Ubisoft Toronto boss Jade Raymond says the inherent difficulty of hardcore stealth has kept Splinter Cell from the big-time, so Blacklist will simplify things for gamers who don’t like to think too much.

Stealth is hard. Walking into a room with an automatic rocket launcher and turning everyone inside into paste is easy, but stealth is hard. That’s why stealth is also, at least for some of us, rewarding. Shooting a dude who’s in your way may be more efficient, but getting around him without anyone realizing you’re even there is truly the hallmark of the professional.

But it’s hard, and in the eyes of the decision-makers at Ubisoft, that’s a problem. “One of the things that held [Splinter Cell] back is despite all of the changes that have happened over the years, it’s still one of the more complex and difficult games to play,” Raymond told Eurogamer. “Even though we do have core fans who are like, ‘Oh, I want to have more of this experience,’ when you play any other game that has stealth elements, they’re all a lot more forgiving than Splinter Cell. I guess Splinter Cell stayed with the most pure approach to that stealth experience.”

The solution to that particular “problem,” of course, is to simply dial it all down, and so Blacklist will offer a wider range of gameplay options than previous Splinter Cell games. True stealth aficionados will be able to ghost entire levels without using any aids like “Mark and Execute,” but the default mode will provide a more “fluid, modern play-style” that won’t demand nearly as much from players.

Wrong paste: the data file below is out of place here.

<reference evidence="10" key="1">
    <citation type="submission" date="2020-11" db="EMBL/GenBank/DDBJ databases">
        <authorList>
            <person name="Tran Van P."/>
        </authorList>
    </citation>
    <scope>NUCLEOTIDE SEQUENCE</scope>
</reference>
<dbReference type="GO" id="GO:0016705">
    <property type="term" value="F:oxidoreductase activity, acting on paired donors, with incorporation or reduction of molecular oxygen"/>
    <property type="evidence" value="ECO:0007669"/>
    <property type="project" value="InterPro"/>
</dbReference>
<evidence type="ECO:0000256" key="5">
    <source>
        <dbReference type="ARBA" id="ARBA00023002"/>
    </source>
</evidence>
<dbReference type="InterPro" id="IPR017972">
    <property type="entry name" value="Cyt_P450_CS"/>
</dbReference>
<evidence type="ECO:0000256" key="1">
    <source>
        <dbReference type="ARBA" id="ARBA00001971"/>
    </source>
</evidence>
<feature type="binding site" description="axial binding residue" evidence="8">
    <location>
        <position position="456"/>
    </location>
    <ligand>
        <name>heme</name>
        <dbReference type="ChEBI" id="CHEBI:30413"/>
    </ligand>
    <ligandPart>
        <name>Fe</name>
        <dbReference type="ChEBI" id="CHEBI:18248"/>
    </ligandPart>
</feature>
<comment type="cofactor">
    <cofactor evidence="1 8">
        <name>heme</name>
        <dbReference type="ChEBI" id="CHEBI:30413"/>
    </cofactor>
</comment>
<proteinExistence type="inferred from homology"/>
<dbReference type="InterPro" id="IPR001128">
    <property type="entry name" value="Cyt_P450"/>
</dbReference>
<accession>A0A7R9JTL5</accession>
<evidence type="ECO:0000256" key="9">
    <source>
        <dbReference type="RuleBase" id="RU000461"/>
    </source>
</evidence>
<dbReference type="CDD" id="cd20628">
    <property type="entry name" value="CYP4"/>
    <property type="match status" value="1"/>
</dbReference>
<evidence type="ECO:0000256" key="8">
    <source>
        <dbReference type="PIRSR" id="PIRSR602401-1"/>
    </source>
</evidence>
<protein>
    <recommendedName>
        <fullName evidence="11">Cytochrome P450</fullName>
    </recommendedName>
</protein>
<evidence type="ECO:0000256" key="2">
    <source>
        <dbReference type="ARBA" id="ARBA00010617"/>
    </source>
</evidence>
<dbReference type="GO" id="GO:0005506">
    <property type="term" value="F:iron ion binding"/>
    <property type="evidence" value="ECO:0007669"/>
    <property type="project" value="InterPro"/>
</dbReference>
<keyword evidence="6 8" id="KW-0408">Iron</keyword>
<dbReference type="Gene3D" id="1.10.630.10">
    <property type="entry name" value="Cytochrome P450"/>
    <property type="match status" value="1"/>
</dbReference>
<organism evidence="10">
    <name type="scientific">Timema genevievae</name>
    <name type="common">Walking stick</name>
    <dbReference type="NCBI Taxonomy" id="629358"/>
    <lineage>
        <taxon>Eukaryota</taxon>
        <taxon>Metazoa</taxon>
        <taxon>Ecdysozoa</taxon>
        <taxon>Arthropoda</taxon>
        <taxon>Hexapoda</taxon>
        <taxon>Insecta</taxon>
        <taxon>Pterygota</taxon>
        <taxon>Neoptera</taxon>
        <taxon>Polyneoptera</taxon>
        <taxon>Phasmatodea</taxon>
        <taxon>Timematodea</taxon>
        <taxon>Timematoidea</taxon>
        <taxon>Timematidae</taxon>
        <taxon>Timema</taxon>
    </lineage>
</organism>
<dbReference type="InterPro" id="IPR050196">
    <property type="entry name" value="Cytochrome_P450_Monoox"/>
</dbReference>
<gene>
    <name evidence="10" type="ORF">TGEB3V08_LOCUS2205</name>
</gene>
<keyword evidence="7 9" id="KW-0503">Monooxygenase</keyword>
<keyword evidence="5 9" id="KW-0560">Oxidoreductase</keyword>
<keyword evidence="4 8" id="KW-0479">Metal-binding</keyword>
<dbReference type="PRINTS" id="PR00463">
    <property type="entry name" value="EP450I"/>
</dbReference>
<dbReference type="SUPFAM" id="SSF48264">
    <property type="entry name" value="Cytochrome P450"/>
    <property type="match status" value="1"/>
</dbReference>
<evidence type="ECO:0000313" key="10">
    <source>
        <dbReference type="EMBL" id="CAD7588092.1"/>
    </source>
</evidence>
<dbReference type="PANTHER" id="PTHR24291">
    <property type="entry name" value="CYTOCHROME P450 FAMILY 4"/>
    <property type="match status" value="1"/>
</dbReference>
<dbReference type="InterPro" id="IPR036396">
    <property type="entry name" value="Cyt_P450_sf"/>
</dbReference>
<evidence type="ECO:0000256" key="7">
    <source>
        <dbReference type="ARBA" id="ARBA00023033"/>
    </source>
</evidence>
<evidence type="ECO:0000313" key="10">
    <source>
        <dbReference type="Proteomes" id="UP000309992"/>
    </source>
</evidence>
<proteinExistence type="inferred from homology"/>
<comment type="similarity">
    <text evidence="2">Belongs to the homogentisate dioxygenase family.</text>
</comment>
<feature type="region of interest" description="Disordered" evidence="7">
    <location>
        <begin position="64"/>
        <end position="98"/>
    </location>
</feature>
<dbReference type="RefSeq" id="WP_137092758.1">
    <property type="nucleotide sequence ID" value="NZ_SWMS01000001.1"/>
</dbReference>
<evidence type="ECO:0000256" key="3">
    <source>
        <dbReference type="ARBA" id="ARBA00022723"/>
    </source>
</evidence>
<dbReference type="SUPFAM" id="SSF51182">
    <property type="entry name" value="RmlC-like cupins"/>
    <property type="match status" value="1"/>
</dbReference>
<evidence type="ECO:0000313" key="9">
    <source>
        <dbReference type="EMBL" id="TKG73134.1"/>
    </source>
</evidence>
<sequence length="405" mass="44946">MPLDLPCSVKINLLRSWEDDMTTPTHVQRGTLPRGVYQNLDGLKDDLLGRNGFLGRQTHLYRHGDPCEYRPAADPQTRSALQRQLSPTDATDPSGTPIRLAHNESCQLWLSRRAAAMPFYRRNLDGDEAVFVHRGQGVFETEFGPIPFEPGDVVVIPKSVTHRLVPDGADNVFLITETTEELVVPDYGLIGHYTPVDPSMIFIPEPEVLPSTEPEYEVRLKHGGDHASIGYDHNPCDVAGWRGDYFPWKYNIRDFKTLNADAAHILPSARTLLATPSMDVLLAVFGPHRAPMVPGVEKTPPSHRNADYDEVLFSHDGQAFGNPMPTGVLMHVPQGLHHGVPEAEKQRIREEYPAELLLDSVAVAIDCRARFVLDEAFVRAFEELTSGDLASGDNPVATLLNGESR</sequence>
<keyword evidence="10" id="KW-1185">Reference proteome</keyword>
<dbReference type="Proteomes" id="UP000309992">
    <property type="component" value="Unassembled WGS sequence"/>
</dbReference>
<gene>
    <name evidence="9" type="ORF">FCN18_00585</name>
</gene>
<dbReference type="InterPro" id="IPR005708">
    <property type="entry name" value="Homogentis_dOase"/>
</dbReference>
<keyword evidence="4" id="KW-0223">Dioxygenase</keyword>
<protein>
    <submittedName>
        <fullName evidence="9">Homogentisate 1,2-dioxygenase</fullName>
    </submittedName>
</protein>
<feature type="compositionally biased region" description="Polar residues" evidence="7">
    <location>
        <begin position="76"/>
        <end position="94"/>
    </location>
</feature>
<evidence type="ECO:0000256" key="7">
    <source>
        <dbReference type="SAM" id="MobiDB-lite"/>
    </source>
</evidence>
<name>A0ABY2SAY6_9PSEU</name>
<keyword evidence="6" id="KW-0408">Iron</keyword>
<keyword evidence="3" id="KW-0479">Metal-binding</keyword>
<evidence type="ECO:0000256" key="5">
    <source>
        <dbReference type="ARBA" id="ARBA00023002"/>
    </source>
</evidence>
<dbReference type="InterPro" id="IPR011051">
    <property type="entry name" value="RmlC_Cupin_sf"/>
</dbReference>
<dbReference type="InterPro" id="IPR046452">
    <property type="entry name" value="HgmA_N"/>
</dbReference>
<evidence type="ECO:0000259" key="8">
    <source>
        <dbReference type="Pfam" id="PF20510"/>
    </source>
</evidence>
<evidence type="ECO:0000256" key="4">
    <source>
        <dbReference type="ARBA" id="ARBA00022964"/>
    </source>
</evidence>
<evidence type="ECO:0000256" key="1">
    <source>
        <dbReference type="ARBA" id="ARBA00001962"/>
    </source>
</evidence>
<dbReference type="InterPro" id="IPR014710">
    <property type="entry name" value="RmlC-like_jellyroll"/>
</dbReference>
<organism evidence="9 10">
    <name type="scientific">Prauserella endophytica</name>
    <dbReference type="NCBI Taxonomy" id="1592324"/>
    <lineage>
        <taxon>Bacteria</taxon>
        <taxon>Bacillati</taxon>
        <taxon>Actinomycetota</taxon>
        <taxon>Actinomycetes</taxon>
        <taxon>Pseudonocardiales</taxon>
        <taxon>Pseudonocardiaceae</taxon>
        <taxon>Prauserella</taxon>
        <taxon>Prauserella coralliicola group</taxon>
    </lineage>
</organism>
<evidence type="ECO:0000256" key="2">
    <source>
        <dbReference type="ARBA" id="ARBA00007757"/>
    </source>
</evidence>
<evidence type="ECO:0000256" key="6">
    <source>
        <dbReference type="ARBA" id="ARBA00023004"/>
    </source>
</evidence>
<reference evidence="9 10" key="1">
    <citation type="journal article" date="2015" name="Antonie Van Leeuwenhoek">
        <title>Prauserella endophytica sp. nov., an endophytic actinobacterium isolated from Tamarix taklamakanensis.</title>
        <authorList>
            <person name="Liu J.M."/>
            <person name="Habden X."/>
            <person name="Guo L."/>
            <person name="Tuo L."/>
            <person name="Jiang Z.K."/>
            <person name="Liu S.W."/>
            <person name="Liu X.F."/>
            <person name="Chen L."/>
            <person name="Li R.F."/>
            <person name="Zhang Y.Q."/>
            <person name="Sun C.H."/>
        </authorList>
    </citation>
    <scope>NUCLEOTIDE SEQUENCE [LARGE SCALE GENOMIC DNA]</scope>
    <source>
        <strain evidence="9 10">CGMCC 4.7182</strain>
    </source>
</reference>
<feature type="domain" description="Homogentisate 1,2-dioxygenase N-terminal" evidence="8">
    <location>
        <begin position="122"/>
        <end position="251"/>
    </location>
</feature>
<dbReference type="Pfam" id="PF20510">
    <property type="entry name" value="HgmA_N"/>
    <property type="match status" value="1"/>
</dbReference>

“You can climb up, do 3D navigation and jump over things without thinking too much or pressing buttons,” Raytmond said. “Sam does it automatically. The Killing in Motion, being able to Mark and Execute while moving through the map, makes it much more accessible to more of an action gamer.”

Before everyone gets mad about the continuing dumbification of videogames, remember that nobody is being forced to play in a “modern” style, it’s just an option for newcomers to the franchise who’d rather shoot dudes than dance around them. There’s nothing necessarily wrong with that, as long as Ubi can pull it off without compromising the elements that originally made Splinter Cell great.

Okay, you can get mad now.

Splinter Cell: Blacklist comes out on August 20 for the Xbox 360, PlayStation 3, Wii U and PC.

Source: Eurogamer

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